4 minute read

How to Protect and Grow Your PR Budget in a Digital Comms Playground

There have never been so many new-breed agencies offering similar services. PR, influencer outreach, content marketing, link-builders, social and digital marketing set-ups are all winning communications briefs.

How can PR agencies compete?

With better measurement.

Today’s PR landscape is busy and complicated yet full of opportunity.

There are multiple lines of communication between brands and audience (just this week UK PR blogger Stephen Waddington outlined this). And with those new lines of communication come new ways to report and new metrics to consider.

And new-breed digital teams are nailing it.

Marketing directors put their budget where they can see a return. And ROI measurements of success are exactly how digital agencies are reporting. Simple top line reports demonstrating impact and money made.

It’s not just the head of marketing looking through these reports. Often top-line marketing performance is sent directly to the C-Suite and when I say top-line I mean it’s brief. The CEO is busy. They only have time to look at figures; what’s performing and what’s not. Very few have time to trawl through big books of copied and paste articles.

If your report doesn’t have a killer business-related metric it simply won’t get the attention of the budget holders and the people that matter.

To grow your PR budget this year or at the very least protect it, you must compete with the digital agencies and report on business impact.

Here are my three lessons in gaining the attention of the C-suite

Lesson 1. Measure beyond ‘awareness’

I’m fully aware that many PR briefs simply require you to ‘raise awareness’ but there will always be a reason behind this request.

It may be to ‘raise awareness of a charity to gain more donations’ or ‘raise awareness to sell more shoes’ or ‘raise awareness to gain more votes’. There will always be an underlying objective and you need to clarify it upfront so you can organise your measurement accordingly.

Measuring awareness raised is still a very important part of Public Relations reporting however its just one part.

Public Relations measurement should include;

  • The output of the campaign: The awareness raised among our target audience
  • The outcome of the campaign: The action our target audience took

Whether you’re using unique users, visitors, coverage views or reach to track your coverage you’re doing one thing; reporting on article success and awareness.

No matter how accurate your coverage data is it won’t tell you whether you have met the objective your client set for the overall campaign. To do this you need to track additional campaign-specific metrics, review the action taken by your target audience and evaluate.

Lesson 2. Have one killer stat

As previously mentioned the C-Suite are busy. If they open a PR report email they’ll probably have time to read the first sentence. That’s why you need to impress in seconds.

We know that senior stakeholders often like to see financial increases and wins but don’t let this draw you to using ‘advertising value equivalent’ in your measurement. Firstly, it doesn’t actually tell anyone if your communications were successful and secondly it will just remind your reader to check how the advertising team are doing.

Instead look into real numbers. Did your coverage include a link to your client’s website? Does your client’s website sell products or offer downloadable content? Find out how your work affected this.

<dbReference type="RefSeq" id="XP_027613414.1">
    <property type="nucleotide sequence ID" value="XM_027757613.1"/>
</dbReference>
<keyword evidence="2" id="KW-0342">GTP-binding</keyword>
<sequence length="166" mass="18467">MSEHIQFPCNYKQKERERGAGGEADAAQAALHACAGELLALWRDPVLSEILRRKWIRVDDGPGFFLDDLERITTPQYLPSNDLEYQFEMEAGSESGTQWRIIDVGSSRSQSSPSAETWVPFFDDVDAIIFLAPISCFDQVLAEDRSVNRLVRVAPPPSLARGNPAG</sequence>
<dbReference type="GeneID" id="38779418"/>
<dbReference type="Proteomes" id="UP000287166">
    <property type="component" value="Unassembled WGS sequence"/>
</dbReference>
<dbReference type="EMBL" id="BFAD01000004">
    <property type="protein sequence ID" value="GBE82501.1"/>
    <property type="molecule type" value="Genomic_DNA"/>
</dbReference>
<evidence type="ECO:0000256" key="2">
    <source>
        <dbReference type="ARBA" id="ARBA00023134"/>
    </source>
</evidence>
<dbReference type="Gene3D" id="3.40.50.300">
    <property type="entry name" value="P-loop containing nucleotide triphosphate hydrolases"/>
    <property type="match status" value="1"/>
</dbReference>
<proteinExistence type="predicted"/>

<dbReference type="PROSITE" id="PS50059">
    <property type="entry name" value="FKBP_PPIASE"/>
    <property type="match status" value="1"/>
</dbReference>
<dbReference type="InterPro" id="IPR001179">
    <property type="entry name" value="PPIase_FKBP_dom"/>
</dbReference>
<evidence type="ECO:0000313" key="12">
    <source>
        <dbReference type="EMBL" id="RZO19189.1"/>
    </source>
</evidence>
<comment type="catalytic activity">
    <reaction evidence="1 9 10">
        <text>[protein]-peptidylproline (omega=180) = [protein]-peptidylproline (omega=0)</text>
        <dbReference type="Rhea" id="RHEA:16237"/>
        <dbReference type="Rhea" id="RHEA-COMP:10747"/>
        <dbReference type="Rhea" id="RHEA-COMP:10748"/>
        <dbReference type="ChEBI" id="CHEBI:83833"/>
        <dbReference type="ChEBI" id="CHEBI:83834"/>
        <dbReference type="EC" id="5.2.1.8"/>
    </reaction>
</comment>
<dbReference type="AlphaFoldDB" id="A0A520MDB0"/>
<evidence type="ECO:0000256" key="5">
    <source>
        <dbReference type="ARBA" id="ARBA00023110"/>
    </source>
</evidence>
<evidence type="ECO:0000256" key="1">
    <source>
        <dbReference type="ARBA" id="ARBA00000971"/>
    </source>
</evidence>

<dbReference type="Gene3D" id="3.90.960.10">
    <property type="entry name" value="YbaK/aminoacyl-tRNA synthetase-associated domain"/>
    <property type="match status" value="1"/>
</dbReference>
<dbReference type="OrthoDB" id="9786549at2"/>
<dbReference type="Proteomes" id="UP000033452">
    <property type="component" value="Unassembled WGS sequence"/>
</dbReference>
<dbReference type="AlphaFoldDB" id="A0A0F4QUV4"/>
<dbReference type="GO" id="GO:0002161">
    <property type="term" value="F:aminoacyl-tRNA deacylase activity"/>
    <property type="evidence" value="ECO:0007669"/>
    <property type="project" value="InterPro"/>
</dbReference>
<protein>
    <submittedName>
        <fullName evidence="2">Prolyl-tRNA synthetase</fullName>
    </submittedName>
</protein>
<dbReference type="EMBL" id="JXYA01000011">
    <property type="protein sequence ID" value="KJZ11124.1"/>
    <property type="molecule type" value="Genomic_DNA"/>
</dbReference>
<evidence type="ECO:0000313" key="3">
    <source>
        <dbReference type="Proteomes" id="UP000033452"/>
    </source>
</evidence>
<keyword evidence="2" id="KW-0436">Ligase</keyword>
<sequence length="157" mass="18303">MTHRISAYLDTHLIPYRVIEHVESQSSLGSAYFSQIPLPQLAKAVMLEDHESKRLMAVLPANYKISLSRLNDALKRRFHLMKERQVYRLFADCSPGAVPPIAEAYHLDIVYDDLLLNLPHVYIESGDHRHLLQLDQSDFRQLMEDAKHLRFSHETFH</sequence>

If you increased traffic, downloads of a whitepaper or sales this is the kind of data the C-Suite wants to know. Gain access to your client’s analytics to review this information. If you find Google Analytics confusing to begin with, use free tool http://answertheclient.com/ to help get you started.

Lesson 3. Introduce overview reporting

PR Measurement shouldn’t end with the campaign report. Often the full effect of your coverage won’t take place until some time after your campaign.

Sure, people may read an article as soon as your coverage goes live but earned natural shares of that article means others may not read and interact with the article until some weeks after the go-live date.

It’s important to return to past campaigns and check how your results are months after the campaign. You’ll often find that social shares have gone up, reach has increased and more traffic was delivered to your client’s content.

Reporting on overall results throughout the year will not only give you a clearer picture of your success it will also allow you to compare to past campaigns. You can see if the idea worked, made a difference and then improve for next time.

Activity — Measure — Evaluate — Insights

Objectives, KPIs and metrics may differ from one campaign to the next so it’s key to have some consistent metrics throughout all campaigns so you can track performance over time.

The insights that you will pull and overview stats are the kind of results senior stakeholders care about. Look for monthly or year on year increases in data. Your killer stat needs to have business relevance, demonstrate impact and be a direct result of your work.

If you nail my three lessons you’ll not only be competing with the digital agencies you’ll be gaining the attention of the C-Suite. and when the attention is won your budget is safe and you path is laid to grow that relationship and grow your budget. Good luck!

If you want to learn more about the new digital comms competitors and how to deliver business impact join me on my live webinar with the PRSA on July 25th 2017.

I’ll be revealing how you can prove your PR campaigns had a positive financial impact to your clients and there won’t be an AVE sum in sight!

Sign up here.